October 30, 2014

MARTIAN HOLIDAY 61: Paolo Enroute

On a well-settled Mars, the five major city Council regimes struggle to meld into a stable, working government. Embracing an official Unified Faith In Humanity, the Councils are teetering on the verge of pogrom directed against Christians, Molesters, Jews, Rapists, Buddhists, Murderers, Muslims, Thieves, Hindu, Embezzlers and Artificial Humans – anyone who threatens the official Faith and the consolidating power of the Councils. It makes good sense, right – get rid of religion and Human divisiveness on a societal level will disappear? An instrument of such a pogrom might just be a Roman holiday...To see the rest of the chapters, go to SCIENCE FICTION: Martian Holiday on the right and scroll to the bottom for the first story.

Staring down at the strange satellite, Paolo Marcillon ran through magnetic scans and while there was curious blip over the surface at 9 Tesla, the level typically used for MRIs in hospitals, but that was all. There wasn’t anything else he could do, though possibly...He tried a sonar pulse and fell backward, stunned, blind, and deaf.

He woke with a pounding headache, staring into the noon Sun. A bit less than half as bright as the Sun that would have blinded him from Earth, it still made the pounding in his head worse. He slow-rolled: rocking back and forth until he was able to get on his side. On his side, he could wriggled until his arm was down and he could push himself up. Knees. Then stand up. Panting, he finally stood looking down at the satellite.

He’d never heard of anything like it. Why would any Earth satellite react to sonar? He bent to gently test the satellite’s weight. He picked it up easily then cautiously moved toward the ‘bug. The thing might have some sort of mass reduction, but that didn’t mean it’s inertia would have been cancelled. In fact, he couldn’t make any assumptions about the thing.

Once inside, he set it down inside the airlock and closed the inside door, evacuating the lock again. He unsealed his helmet and popped off the upper torso and set it down, staring through the window at the satellite. He closed pulled the shield over the window and went to the lab station. Designed in the olden days to monitor and direct research studies, most marsbugs still tipped their collective helmets to their science roots.

It still had a suite of equipment. He tapped the viewscreens in the airlock to life. Six screens, floor to ceiling, one from above, another one to roam. It also allowed for examination of an object or objects in multiple perspectives as well as a variable frequencies.

He’d already done a simple scan with the limited equipment of the suit. There was only the suit recorder, but it’s depth was minimal. He started as he had before, though at the highest end of the electromagnetic spectrum. The thing had been exposed to cosmic rays for however long it had lain on the surface of Mars before he ran over it.

He laughed low, starting the visual record as well as records spanning the EM spectrum: gamma rays sliding into X-rays through UV into visible light. He got an odd spike at 550 nanometers what the Human eye recognized as green light. For a  moment, he thought he saw faded writing. He backed the generator to 550 again. Markings leaped out at him, incomprehensible but clearly intelligent. He left it for a while, then ran the movable camera over as much of the visible surface as he could. He could analyze it later.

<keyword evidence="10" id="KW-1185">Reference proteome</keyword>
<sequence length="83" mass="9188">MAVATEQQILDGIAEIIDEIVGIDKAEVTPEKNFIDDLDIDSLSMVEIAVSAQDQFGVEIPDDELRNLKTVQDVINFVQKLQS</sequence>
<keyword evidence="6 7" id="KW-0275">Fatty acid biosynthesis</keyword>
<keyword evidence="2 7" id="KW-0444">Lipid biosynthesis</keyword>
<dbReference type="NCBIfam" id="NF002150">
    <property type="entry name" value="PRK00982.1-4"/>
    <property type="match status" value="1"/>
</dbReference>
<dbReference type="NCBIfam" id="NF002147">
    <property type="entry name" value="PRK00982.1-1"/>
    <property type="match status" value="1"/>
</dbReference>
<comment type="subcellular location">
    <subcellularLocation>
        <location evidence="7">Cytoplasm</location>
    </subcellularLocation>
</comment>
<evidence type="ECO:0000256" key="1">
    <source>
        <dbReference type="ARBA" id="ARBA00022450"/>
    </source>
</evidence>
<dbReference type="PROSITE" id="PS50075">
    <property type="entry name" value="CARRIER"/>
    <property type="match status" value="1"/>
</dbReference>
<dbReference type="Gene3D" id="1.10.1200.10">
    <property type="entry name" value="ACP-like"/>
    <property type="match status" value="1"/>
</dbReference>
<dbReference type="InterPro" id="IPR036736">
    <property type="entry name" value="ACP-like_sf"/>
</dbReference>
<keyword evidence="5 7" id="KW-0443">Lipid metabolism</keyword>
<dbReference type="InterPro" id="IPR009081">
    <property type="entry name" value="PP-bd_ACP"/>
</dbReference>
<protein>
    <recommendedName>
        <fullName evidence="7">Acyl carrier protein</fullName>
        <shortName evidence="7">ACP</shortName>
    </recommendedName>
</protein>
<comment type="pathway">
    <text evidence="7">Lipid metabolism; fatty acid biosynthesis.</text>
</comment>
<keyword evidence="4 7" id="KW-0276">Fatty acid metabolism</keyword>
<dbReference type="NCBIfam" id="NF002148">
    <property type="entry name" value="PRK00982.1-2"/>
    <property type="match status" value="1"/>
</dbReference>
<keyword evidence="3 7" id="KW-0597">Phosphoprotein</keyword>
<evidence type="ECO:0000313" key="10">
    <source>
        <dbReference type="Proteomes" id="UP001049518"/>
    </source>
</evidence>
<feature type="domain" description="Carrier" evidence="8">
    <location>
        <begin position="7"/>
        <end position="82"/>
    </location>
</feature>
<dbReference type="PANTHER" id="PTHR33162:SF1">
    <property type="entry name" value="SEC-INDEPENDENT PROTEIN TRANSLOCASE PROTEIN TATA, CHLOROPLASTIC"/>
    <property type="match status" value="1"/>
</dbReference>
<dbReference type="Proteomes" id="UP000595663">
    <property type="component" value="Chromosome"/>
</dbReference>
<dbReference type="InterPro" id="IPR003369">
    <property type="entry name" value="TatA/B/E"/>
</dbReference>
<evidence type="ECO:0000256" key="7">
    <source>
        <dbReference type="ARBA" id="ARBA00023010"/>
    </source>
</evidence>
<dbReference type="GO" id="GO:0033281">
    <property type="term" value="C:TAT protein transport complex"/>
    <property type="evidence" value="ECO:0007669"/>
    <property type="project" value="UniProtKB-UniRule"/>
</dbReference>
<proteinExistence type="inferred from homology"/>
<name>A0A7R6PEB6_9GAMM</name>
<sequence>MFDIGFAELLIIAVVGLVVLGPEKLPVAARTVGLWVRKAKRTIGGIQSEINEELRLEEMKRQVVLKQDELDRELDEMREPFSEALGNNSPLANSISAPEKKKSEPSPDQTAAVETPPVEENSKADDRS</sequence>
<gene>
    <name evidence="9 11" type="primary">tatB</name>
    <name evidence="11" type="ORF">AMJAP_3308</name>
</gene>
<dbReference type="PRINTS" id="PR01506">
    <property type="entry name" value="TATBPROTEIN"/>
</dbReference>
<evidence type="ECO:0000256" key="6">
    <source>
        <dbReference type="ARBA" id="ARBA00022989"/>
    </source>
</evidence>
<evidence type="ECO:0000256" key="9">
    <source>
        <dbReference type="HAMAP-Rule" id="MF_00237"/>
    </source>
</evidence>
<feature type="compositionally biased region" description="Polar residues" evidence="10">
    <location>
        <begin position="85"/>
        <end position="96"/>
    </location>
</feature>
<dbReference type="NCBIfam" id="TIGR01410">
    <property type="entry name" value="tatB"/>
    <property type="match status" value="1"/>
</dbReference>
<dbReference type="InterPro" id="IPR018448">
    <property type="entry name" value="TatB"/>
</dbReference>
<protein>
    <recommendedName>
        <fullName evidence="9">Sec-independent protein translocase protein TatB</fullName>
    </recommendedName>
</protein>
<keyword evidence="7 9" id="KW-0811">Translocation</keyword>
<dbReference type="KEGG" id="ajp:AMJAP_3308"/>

Ramping it up again, he slid through infrared wave, radio, and finally the lowest frequencies of radio. Sound waves required that he poke around in the computer for a while before he finally found a program that would generate sound at both frequency and decibel.

He set it up to start, watching carefully, hoping that at whatever frequency the satellite had reflected back to him would be deflected or absorbed by the walls of the airlock.

Beginning at ten Hertz, he set the program to vary frequency in hundred Hz intervals first then increase decibels from zero to the loudest sound ever recorded – the explosion of a thermonuclear device. After the first blast, he toned it back. His suit hadn’t been able to make anything even close to that amount of noise. He figured he could continue running it from silence to a jack hammer at one meter. He barely heard that through the lock.

He watched and listened as the frequency rose from two thousand to twenty thousand Hz. No reaction. The pitch went up until he heard nothing. The meter read thirty-eight thousand, four hundred and twelve Hz when one of the screens blanked – the one closest to a rectangular marking he’d seen at 550 nm. Logically, that might be the “nozzle” of the ultrasound “gun”.

But why did it have the ability to broadcast in the ultrasonic in the first place. He set the chamber to 55o nm and 38,412 Hz or 38 kHz, slowing the recording rate of the overhead camera and fired again.

Staggering backwards, Paolo crumpled to the floor.

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